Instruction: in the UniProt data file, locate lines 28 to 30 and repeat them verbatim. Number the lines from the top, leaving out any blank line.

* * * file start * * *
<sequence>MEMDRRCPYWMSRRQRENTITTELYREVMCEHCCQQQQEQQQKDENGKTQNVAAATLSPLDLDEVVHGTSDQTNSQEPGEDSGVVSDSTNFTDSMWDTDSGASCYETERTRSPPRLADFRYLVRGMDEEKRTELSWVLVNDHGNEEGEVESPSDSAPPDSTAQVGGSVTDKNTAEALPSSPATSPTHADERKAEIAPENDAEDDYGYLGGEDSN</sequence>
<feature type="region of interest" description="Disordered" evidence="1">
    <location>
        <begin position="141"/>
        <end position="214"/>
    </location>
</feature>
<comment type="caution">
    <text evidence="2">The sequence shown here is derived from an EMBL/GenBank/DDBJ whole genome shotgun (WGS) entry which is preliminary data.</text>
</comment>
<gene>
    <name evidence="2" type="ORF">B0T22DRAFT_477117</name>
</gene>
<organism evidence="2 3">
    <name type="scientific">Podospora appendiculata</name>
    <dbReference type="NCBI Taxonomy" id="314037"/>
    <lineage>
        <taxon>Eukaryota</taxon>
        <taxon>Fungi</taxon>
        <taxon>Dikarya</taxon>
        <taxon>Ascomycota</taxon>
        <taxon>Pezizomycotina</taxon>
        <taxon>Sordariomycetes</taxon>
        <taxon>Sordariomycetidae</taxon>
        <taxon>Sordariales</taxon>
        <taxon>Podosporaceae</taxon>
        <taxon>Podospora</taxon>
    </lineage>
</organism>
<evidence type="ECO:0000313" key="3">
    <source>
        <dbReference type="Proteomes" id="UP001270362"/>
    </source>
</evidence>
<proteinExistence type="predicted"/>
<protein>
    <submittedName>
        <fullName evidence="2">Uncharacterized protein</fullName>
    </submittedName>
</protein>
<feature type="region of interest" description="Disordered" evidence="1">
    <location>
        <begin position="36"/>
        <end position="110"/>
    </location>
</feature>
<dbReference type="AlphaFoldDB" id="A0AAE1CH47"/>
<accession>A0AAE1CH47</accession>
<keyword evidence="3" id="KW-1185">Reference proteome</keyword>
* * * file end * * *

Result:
    </lineage>
</organism>
<evidence type="ECO:0000313" key="3">